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Turtle born with golden shell is worshipped as a goddess

Nepal - Locals in a Nepalese village worship a turtle because of an extremely rare gene mutation, which makes its shell look golden.

In many Asian countries, such as Nepal, India, and Vietnam, turtles are considered sacred.
In many Asian countries, such as Nepal, India, and Vietnam, turtles are considered sacred.  © liyavihola/123RF

The reason for this unusual appearance is a mutation called "chromatic leucism".

Similar to albinism, melanin is completely absent, resulting in the distinctive yellow pigmentation.

Reports of golden turtles have been around for many years, but due to a lack of photographic evidence, they were quickly dismissed as legends.

According to Daily Star, the latest specimen to appear in a village in southeastern Nepal was revered by villagers as the reincarnation of a goddess due to its golden shell.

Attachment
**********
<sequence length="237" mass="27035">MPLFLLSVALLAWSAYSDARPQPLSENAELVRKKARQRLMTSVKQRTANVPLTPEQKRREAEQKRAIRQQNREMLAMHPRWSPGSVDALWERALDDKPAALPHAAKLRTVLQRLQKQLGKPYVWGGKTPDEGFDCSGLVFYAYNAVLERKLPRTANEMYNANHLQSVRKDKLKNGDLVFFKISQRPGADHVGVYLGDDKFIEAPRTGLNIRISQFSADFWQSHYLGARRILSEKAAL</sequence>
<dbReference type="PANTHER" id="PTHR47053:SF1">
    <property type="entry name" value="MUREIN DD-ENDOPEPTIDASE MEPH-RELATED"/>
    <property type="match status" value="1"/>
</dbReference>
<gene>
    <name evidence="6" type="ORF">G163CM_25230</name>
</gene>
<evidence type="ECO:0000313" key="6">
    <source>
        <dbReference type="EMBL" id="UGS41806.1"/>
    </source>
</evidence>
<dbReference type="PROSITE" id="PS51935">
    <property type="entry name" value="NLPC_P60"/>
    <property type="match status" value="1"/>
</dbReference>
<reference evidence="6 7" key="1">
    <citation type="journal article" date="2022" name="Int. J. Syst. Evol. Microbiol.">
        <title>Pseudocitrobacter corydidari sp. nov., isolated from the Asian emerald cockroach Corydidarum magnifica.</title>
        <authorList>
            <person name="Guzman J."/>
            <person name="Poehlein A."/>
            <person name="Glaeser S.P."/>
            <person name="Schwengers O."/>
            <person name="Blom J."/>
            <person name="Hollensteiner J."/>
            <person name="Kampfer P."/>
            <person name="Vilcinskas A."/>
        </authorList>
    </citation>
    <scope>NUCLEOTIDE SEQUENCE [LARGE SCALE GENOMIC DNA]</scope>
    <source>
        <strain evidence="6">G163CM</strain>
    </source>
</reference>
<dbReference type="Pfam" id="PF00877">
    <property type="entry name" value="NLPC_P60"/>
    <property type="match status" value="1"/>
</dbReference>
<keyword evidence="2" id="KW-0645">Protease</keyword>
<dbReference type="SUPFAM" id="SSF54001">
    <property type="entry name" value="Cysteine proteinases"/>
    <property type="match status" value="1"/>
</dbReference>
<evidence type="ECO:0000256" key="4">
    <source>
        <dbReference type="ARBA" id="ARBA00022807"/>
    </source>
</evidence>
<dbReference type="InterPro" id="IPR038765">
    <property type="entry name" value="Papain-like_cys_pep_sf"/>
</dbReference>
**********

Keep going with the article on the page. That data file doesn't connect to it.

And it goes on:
The locals brought the animal the best food and always looked after its health.

"Turtles have a significant religious and cultural value in Nepal as a whole. The god Vishnu is believed to have taken the form of a turtle to save the universe from destruction," explained Kamal Devkota, an expert on reptiles.

"In Hindu mythology, the upper half of the turtle's shell represents heaven and the bottom half represents earth. Vishnu's turtle avatar, known as Kurma, is now worshiped in a number of temples in India," Devkota said.

This is what the rare golden turtle looks like

After long discussions on site and extensive documentation of the mutation, the golden turtle was released back into the wild.

Animal welfare activists fear that it is disadvantaged in the wild because of its striking golden shell and is an easier prey for other animals. Kamal Devkota says  the turtle would not feel comfortable among humans in the long run.

"This animal is a truly extraordinary discovery that we cannot simply keep to ourselves."

Cover photo: liyavihola/123RF

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